Stage and screen veteran Andrea Marcovicci, who was a mainstay at the Algonquin Hotel's Oak Room for 25 years, will celebrate her 70th birthday with two farewell New York solo concerts November 17 at Feinstein's/54 Below.
After creating over 40 shows exploring the Great American Songbook, the cabaret favorite's final Manhattan solo outing is entitled Crossing Time; show times are 7 PM and 9:30 PM. Feinstein’s/54 Below will live stream selections from the concert on their Facebook page. Visit 54Below.com for more information. Those attending will receive a limited edition CD single of the song “Crossing Time.”
I have long been an admirer of Marcovicci's many talents, and I thought I would share six reasons why I believe she enjoyed success at the now-closed Oak Room (and at venues around the world) for decades.
1. Written in the Stars
The strikingly beautiful Marcovicci, with her emotion-filled voice, a keen intelligence, a love of the past, and a mother who had been a torch singer (“Her idea of a lullaby was ’Stormy Weather,’” Marcovicci often jokes), seemed destined to croon love songs atop a piano or position herself at the edge of the stage and belt out torchy classics like George and Ira Gershwin's “The Man I Love.” How could anyone resist her?
2. The Story Show
Although many cabaret and nightclub performers had offered shows celebrating a particular composer or their own life's work, Marcovicci may have been the first to create evenings that told a single story through an evening of song. I'm particularly partial to her Sea Story, which was the first act I saw the New York native perform—a late-night show at the Algonquin in the late ’80s. She so convinced you that a sailor and his true love had been separated for years that when she concluded with the folk ballad “John Riley,” the reunion of that couple was thoroughly moving. Marcovicci employed a similar storyline for her most acclaimed act, I'll Be Seeing You: The Love Songs of World War II, utilizing songs from the era to detail the journey of both the soldier and the woman he left behind. It, too, had a happy ending, but here are two songs as the couple face a wartime separation.
3. The Chatty Chanteuse
There may be no one more skilled at in-between song patter than Marcovicci, who was once lovingly dubbed “the chatty chanteuse” by a cabaret critic. Some artists tend to share too much, others too little, but Marcovicci never fails to strike the right balance; in fact, her commentary is always insightful or comedic—and often both. Perhaps “the witty chanteuse” is a better moniker, as you always leave her shows knowing more about the songs and the era than when you arrived. (Songs and chatter with Marcovicci begin below at the 3:45 minute mark.)
4. Old and New
Marcovicci specializes in standards—you'd be hard-pressed to find better versions of “These Foolish Things” or “Two for the Road”—and I think that may be because the songs are not “old” to her. She sees no difference in a song written 100 years ago or one penned yesterday. Each is expressed with the same open-hearted simplicity: Marcovicci’s interpretations are without excess and emotionally spot-on. That is why she can just as easily beguile with “As Time Goes By” as she can with Pink's “Glitter in the Air.” She even devoted one of her recordings to New Words, highlights of which include Christine Lavin's “The Kind of Love You Never Recover From,” Craig Carnelia's “Just Where They Should Be,” Julie Gold's “Goodnight New York,” and the title tune, from Tony winner Maury Yeston.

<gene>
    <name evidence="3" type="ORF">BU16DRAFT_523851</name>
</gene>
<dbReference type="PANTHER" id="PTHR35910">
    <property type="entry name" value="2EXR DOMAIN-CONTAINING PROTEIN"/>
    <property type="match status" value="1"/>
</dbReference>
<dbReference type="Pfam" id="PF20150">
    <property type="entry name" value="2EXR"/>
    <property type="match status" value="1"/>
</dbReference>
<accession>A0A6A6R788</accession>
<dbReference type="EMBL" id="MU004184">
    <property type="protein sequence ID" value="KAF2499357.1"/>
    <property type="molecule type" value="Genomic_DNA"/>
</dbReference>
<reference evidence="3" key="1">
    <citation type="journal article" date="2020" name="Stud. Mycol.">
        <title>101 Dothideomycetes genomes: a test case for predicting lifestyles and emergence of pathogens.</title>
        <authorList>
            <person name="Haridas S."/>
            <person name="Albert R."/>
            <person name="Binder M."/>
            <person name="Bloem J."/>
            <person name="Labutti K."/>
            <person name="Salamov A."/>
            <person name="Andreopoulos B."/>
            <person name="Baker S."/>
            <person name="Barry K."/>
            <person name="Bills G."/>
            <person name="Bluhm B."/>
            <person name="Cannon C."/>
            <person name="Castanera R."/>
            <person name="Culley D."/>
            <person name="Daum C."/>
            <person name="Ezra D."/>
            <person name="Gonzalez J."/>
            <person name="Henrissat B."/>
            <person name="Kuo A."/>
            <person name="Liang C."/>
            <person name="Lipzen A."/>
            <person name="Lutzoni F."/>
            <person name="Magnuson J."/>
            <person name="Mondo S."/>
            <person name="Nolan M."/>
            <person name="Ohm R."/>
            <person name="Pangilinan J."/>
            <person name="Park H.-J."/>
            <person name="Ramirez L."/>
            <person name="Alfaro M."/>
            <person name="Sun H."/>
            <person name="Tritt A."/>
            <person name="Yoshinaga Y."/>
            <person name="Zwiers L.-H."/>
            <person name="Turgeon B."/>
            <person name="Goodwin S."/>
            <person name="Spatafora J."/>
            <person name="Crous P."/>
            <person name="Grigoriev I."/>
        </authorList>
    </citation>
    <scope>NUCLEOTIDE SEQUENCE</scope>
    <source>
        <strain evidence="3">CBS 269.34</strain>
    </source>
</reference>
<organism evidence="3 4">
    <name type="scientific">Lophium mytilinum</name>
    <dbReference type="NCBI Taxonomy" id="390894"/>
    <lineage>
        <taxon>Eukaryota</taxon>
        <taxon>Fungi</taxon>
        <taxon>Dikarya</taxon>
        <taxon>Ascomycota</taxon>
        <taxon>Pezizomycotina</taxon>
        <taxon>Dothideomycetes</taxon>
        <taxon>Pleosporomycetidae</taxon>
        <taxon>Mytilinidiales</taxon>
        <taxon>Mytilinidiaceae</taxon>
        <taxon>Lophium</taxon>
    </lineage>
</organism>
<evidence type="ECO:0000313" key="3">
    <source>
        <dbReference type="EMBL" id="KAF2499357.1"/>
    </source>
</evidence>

5. She Makes You Want to Sing
I tend to find that I can separate the great interpreters from the good if I leave a concert and hunt down the sheet music for at least one of the evening's songs. I probably have a box of music thanks to Marcovicci’s performances. I also have a very vivid memory of the singing actor opening one of her programs at the Algonquin with the Irving Berlin classic “They Say It's Wonderful.” Of course, I had heard the song numerous times over the years, but there was something about her phrasing that made it so fresh and new that I went out the next day to the now-closed Colony Records and bought the sheet music.… Alas, I never was able to find the music for Marshall Barer's “Beyond Compare.”
6. Everyone's Welcome
I've spent a lot of time over the past two years thinking about life, happiness, and how we all treat each other. To me, it seems life is about being “welcome.” When you're a child, happiness can be as simple as being welcome to play with another child's new toy. As you reach maturity, it may become… Are you welcome in my bed? As an adult: Are you welcome in my neighborhood, in my home, in my country? Perhaps it's the wide smile, the innate warmth, or her good-heartedness, but Marcovicci has a knack for making all feel, as they should, equally welcome—even onstage. I'll never forget her remarkably entertaining and moving evening of Street Songs at Symphony Space, which followed weeks of her scouring the city for street performers (vocalists, instrumentalists, and even a spoon player), who joined her onstage at the famed venue for solos and duets. She also often welcomed her mother, the late Helen Marcovicci, whose own booming voice impressed well into her ’90s (check out the video below). Thanks, Andrea, for decades of spreading joy and making us all feel so welcome.
Watch vintage clips of Andrea Marcovicci here: